New Zealand’s leading impact consultancy, The Ākina Foundation, has encouraged procurement professionals to think seriously about the social impact the profession can have in the broader community.
Chief Executive Nicola Nation was the opening keynote at PASA’s Sustainable Procurement and ESG today virtual conference.
Nicola explained why procurement can be far more than the sum of parts. When used as an instrument of policy procurement can achieve a lot from the supplier side.
“How are you challenging leaders in your social licence to operate?” was the leading question in Nicola’s presentation.
The foundation works with organisations to help them put positive social and environmental outcomes at the heart of how they do business.
“We’re wanting business to be delivered in a different way, and we’re wanting business to understand the social and environmental and cultural impacts of the work they’re doing,” Nicola said.
“That applies really deeply to the work of you as procurement professionals. There is an opportunity for you to think about the social, environmental, and cultural outcomes of the procurement processes that you are working within.”
Nicola said procurement was in a unique position to affect change due to its “unique line of sight right across the business.”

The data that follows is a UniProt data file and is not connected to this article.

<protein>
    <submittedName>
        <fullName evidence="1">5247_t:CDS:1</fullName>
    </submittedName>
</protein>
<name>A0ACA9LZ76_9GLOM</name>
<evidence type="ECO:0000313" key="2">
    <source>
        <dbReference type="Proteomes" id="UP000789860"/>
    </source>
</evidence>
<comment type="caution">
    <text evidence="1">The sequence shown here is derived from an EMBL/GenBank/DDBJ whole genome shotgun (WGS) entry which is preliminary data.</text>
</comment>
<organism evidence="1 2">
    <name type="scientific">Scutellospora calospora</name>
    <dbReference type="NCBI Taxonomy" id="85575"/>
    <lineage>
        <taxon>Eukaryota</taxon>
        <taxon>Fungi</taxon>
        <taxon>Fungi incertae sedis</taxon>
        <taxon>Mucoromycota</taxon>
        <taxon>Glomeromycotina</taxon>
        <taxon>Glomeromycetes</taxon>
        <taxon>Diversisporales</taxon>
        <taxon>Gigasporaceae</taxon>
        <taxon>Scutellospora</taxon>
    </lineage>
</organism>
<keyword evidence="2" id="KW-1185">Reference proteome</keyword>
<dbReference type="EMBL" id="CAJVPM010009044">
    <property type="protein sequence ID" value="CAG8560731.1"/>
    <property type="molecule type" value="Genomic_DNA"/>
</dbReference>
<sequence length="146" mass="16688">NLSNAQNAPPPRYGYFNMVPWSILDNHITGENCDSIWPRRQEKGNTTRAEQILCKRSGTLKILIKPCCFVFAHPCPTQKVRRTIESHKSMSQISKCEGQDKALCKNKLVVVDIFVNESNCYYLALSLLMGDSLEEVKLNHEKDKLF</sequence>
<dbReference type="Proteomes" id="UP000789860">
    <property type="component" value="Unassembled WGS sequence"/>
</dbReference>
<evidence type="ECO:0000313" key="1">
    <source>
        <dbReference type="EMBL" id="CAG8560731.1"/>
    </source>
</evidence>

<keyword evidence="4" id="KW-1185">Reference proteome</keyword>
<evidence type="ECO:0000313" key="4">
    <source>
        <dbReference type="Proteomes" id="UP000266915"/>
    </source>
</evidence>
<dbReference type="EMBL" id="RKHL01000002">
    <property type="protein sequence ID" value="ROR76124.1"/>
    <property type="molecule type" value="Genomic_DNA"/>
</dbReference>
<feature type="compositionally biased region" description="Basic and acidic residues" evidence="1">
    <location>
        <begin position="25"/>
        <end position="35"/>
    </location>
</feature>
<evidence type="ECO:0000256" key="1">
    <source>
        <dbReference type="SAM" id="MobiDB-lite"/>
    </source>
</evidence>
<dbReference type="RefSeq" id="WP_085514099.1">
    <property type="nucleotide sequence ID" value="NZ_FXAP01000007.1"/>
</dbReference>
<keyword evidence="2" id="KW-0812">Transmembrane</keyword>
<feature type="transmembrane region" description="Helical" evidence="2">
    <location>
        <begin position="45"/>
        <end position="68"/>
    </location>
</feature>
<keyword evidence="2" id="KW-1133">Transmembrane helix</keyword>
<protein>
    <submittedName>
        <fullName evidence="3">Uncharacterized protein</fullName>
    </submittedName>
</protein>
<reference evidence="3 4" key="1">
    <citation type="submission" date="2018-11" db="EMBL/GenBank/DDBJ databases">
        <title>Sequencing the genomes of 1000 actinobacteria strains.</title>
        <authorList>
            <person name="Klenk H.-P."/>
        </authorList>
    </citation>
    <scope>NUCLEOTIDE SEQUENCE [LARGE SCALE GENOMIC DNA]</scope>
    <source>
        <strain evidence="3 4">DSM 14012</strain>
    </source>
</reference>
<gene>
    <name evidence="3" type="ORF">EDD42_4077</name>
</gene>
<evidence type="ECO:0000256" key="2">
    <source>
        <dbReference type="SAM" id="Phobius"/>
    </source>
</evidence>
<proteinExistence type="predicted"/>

“It’s you who are able to see what is going on when other parts of your business might not necessarily understand what is happening at that level and might not be aware of various opportunities to work collaboratively and to work in a different way,” Nicola said.
28% of organisations yet to implement ESG targets
Nicola believes there were numerous warning signs that processes, “learned procedures and policies we’ve already had” needed to change.
“Social disparity across New Zealand and Australia is bigger than ever before,” Nicola said.
“The gap between the rich and the poorer is getting bigger, and this is only being amplified by covid. It’s important because our environment cannot wait for us to make change.”
Risks to recruiting talent
In mentioning risks with ESG, Nicola said a big risk was that if it is neglected organisations would struggle to recruit talent.
“There’s a risk that if you, if you don’t care about impact, if you don’t start to think about this and measure this in your work, then actually your organisation won’t be able to recruit talent,” Nicola said.
Consumers were becoming more “attuned to greenwashing”, Nicola said.
The key message from several presenters during Sustainable Procurement and ESG Today was to “just start” when it comes to ESG. That was tip one from Nicola’s presentation. Tip two was to look at corporate office expenditure as a place to begin.
“Look at the internal stuff, the inside bits that are not so customer face facing,” Nicola said. “It can be really easy to find some, some less risky, I guess, opportunities to start social procurement.”